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Hydravision's horror/survival game is back to send shivers down your spine...
Make no mistake. ObsCure II is obscure in every sense of the word. French team Hydravision return with developer responsibilities for this sequel (although the publishers are now Playlogic rather than Ubisoft) and they have also retained the same basic format of the original game.
For those not yet accustomed to the ObsCure series, the basic premise takes its influences from teen horror movies. A load of rambunctious teens/early twenty-somethings are forced to battle a ravenous horde of rampaging mutants in consistently eerie surroundings. The format is old-school survival horror a la Resident Evil.
The first ObsCure took place in Leafmore High School. Here there was a conspiracy against the students that transformed many of them into mutants, while the main characters were left as not so fancy-free teenagers fighting for their lives. A couple of standout features from the first game include a two-player co-op mode (unusual for the genre) and the ability to combine weapons and items (e.g. adding a torch to the top of your gun to produce a weapon/visual-aid combo).
The first feature is back with a vengeance as a second player can now drop in and out of the co-op mode at any point in the game. Crucially, this new feature isn't awkwardly tacked on without any gameplay that takes advantage of it. While the version we've been playing is still very much in construction, there does seem to be some areas and puzzles which lend themselves well to the co-op. These areas feature tasks that must be completed simultaneously by the two characters on-screen, creating a real sense of camaraderie.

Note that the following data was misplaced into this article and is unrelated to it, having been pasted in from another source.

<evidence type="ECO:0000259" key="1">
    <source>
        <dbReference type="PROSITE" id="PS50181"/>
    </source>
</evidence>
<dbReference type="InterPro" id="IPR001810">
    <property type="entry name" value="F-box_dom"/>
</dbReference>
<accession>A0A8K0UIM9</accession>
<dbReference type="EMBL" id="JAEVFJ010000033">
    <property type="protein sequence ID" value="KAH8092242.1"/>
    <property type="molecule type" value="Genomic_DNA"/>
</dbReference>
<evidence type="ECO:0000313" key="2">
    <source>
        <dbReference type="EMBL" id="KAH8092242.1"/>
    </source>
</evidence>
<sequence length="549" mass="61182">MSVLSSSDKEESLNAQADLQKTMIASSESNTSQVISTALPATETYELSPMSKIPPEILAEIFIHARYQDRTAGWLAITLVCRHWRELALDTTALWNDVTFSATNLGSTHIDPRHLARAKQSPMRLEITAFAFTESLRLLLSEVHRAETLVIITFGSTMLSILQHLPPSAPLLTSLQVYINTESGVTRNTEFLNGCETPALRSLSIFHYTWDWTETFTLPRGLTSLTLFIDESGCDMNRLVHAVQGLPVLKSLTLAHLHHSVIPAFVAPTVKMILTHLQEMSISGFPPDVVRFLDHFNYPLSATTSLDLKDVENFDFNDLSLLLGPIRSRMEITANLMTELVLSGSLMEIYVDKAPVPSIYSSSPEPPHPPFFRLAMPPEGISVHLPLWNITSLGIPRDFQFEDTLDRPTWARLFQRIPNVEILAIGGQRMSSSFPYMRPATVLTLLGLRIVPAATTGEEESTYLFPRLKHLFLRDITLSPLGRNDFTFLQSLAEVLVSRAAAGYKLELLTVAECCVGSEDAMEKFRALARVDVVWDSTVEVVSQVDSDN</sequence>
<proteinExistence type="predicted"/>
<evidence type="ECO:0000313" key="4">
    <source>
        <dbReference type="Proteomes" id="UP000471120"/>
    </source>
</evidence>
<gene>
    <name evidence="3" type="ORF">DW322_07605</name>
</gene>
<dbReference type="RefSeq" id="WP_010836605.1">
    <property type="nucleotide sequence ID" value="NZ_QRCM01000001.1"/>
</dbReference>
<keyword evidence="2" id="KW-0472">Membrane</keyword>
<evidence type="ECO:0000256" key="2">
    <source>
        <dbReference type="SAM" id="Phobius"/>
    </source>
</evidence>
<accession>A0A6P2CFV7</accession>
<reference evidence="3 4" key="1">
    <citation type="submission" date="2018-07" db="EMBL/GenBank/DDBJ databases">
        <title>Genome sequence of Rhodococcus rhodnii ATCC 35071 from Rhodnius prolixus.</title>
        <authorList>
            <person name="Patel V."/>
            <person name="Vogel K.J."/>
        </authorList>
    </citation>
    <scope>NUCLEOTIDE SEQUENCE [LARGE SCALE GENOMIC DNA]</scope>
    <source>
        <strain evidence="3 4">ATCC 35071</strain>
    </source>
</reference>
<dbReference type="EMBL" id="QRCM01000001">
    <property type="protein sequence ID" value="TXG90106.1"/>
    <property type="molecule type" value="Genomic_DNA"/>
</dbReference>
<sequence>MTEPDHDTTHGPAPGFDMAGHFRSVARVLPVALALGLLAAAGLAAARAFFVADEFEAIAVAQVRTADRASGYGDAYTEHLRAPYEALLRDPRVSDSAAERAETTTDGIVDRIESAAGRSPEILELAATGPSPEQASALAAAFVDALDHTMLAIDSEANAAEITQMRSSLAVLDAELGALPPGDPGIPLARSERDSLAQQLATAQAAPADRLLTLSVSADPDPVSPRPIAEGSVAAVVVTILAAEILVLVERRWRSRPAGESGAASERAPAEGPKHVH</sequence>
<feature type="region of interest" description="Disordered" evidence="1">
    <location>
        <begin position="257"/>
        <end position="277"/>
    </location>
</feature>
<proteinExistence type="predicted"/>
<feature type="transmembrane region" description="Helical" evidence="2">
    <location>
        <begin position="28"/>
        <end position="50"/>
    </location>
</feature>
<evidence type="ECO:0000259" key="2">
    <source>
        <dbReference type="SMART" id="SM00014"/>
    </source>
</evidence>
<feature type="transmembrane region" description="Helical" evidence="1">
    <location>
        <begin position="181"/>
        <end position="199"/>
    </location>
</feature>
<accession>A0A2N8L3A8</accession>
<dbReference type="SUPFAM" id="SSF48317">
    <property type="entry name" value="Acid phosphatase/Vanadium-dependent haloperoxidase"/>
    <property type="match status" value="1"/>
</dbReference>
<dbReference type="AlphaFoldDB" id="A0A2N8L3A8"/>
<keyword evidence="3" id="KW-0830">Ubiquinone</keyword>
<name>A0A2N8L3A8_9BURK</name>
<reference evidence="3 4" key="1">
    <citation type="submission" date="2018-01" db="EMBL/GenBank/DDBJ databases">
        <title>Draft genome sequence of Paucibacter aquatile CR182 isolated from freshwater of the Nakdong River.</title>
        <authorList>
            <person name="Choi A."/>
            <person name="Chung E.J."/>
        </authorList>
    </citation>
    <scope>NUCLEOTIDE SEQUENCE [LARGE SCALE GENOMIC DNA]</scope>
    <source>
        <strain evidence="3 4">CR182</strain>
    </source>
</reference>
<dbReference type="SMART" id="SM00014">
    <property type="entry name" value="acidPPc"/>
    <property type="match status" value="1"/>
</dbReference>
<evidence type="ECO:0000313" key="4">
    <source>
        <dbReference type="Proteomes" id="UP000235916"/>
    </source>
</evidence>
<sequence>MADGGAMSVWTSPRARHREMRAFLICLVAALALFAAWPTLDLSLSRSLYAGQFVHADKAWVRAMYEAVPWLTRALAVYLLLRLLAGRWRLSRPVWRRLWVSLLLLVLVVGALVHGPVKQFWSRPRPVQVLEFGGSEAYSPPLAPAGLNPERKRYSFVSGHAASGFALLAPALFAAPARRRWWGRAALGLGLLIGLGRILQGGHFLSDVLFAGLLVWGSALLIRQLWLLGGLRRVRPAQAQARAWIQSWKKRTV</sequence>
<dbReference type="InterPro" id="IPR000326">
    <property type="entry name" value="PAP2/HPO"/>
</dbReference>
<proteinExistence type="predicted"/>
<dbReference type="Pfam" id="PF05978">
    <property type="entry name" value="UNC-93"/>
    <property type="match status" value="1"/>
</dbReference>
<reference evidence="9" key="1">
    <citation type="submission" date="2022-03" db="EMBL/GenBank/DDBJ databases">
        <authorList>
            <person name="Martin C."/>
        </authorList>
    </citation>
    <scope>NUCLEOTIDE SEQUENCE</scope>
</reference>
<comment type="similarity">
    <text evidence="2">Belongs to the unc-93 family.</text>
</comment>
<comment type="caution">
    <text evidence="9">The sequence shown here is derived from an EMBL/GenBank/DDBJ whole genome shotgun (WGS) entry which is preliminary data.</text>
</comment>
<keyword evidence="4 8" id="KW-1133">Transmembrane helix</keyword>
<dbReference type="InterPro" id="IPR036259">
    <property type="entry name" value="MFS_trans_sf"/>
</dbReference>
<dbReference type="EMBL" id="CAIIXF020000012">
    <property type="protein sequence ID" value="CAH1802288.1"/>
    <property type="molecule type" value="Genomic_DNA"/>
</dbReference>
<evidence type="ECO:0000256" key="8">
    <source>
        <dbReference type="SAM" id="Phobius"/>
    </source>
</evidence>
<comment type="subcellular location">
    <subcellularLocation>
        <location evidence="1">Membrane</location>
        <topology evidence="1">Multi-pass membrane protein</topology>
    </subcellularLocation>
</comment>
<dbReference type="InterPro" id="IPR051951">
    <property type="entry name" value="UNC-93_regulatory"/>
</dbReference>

Co-op also brings greater enjoyment to combat. This is because the AI characters in the single player are far short of self-sufficient. With this babysitting of the AI character, quite a lot of time is spent switching between players, using health packs mid-fight and moving them into better positions to avoid unwanted deaths. Combat becomes a much more streamlined experience in co-op and a much more enjoyable one at that.
One general issue with the preview game we've played is the camera in co-op mode. Both players can control it and this leads to some annoying tug-of-waring. More troublingly, it's all too easy for one player to move out of the camera's view and become a quite unhelpful arrow on the side of the screen. Getting back in view can be difficult although Hydravision have got plenty of time to deal with that before the September release.
The camera does have its many upsides though as it takes you through angles which are, at times, cinematic (and I do not use that term lightly). This is complimented by some incredibly lush visuals throughout. It seems that developers are really managing to get some impressive power out of the PSII in its twilight years, what with other beautiful creations recently such as God of War II. These games are even managing to rival the graphics in some of the less impressive next-gen titles.